Very few folks were familiar with the food truck movement sweeping across the U.S. when the rumblings started in Miami.
I had seen pictures and read about the growing scenes in Seattle, Portland, Los Angeles, and New York.
MIAMI FOOD TRUCK BEGINNINGS
I was excited to see what kind of flavor Miami would bring to the food truck scene.
The gastroPod ushered in the food truck revolution in South Florida with his temporary trailer nicknamed The Shiny Twinkie.
The gastroPod’s 1962 Airstream Trailer that would be closely associated with Miami’s mobile food scene’s early days did not make its debut until January 2010.
Jeremiah Clauser, chef and owner of the gastroPod, had been planning its debut since late 2008. It would take almost a full year until his plans were realized.
On November 3rd, 2009, Chef Jeremiah posted this comment on his Twitter account.
welcome everyone to Miami’s food revolution
— chef jeremiah bullfrog (@chefbullfrog) November 3, 2009
Latin Burger & Taco (who had celebrity chef Ingrid Hoffman behind it) and the Yellow Submarine food trucks followed not too long afterward.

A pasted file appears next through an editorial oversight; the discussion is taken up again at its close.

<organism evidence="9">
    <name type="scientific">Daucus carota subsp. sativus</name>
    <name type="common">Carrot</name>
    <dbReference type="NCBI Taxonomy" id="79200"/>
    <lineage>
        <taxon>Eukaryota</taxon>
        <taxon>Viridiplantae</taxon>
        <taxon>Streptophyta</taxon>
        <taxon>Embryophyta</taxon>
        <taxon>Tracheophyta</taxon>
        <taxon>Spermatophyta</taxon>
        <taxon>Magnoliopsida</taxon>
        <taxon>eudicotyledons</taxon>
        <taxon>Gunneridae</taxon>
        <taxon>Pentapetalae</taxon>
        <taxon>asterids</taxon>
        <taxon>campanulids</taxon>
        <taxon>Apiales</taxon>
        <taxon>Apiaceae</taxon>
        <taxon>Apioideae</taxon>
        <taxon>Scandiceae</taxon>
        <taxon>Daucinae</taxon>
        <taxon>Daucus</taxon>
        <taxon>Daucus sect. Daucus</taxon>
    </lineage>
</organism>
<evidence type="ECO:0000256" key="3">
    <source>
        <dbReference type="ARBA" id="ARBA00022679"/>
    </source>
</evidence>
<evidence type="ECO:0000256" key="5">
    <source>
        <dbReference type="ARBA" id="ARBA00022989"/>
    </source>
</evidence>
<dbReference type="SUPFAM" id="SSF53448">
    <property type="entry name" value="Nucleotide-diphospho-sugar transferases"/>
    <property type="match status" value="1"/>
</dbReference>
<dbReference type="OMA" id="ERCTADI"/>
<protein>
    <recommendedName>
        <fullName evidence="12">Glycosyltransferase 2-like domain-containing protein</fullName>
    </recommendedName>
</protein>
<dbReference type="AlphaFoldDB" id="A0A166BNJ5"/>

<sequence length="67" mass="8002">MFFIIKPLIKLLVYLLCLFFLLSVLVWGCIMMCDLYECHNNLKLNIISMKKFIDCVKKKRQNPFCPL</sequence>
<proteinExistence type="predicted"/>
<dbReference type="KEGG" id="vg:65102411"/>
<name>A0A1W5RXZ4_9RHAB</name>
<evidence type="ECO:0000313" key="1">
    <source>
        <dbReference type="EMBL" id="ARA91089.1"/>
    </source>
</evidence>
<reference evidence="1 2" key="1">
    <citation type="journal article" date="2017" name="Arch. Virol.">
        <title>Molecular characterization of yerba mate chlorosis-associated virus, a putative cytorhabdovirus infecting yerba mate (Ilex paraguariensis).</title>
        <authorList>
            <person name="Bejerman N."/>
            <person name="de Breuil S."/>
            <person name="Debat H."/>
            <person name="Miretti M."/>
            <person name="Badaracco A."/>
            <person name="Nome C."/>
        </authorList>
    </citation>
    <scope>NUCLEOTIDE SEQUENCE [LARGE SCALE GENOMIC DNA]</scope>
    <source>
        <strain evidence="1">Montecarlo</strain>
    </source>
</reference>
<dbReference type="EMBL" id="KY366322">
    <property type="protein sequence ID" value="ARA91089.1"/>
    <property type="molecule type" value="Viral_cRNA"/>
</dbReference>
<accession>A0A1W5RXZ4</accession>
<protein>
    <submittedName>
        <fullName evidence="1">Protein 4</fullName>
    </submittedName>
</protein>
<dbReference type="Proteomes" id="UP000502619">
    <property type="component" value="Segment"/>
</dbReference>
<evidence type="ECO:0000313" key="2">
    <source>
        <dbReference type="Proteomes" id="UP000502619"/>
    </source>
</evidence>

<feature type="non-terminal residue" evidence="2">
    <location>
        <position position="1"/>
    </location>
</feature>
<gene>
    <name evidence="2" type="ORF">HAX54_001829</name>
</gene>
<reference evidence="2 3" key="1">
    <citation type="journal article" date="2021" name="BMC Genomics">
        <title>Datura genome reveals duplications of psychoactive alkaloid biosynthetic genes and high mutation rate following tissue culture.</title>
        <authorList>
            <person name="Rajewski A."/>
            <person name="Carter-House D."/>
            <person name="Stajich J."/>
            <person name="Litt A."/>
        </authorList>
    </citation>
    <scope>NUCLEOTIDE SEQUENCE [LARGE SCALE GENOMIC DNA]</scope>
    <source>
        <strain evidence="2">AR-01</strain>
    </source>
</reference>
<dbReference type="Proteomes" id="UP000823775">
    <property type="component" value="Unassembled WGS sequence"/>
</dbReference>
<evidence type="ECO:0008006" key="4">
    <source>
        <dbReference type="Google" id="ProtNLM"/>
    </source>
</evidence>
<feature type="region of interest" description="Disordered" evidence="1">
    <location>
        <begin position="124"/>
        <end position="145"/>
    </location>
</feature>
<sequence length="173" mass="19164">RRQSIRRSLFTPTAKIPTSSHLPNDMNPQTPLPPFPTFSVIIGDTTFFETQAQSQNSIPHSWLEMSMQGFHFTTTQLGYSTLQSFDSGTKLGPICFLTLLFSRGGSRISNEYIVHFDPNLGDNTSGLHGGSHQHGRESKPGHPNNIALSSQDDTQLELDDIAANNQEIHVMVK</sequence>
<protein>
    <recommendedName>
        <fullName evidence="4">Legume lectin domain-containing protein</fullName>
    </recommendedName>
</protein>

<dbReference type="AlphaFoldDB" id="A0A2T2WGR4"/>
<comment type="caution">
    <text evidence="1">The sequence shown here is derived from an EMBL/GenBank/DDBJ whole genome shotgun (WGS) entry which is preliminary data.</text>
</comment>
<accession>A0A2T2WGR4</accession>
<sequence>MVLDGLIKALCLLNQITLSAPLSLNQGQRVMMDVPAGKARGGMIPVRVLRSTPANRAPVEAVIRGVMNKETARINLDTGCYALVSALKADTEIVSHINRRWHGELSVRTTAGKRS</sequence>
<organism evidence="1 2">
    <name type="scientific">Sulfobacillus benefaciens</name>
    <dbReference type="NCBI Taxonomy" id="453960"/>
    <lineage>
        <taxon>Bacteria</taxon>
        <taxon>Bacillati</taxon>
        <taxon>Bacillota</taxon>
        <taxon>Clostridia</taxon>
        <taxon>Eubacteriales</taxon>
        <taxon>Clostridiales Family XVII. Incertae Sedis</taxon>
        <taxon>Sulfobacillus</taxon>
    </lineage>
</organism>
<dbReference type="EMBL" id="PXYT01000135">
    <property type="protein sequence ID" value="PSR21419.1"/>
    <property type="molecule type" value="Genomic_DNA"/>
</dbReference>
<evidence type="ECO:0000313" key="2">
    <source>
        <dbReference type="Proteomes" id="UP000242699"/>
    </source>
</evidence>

MIAMI FOOD TRUCK EVENTS
By the summer of 2009, the number of vehicles was hovering around ten.
A few short months later, on September 12th, 2009, I curated the 1st food truck event in Florida, the Fall for the Arts Festival.
It started the craze of events down here that led to the weekly Miami Street Food Court, B.T.T.R., and the now-legendary event Lexus of Kendall.
The latter was a mega event where thousands descended upon a car dealership with their families to eat on a Friday night.
On April 20th, 2013, the Miami Food Trucks set the Guinness World Record for Largest Food Truck Parade with 62 mobile vehicles at Magic City Casino.
I need to include honorable mentions for AC’s Icees, serving lemonades in Coconut Grove for over 30 years, and Pincho Man, the original Miami food truck megastar.
Both are still around today.
Unfortunately, at the moment, there are very few recurring Miami-Dade County events.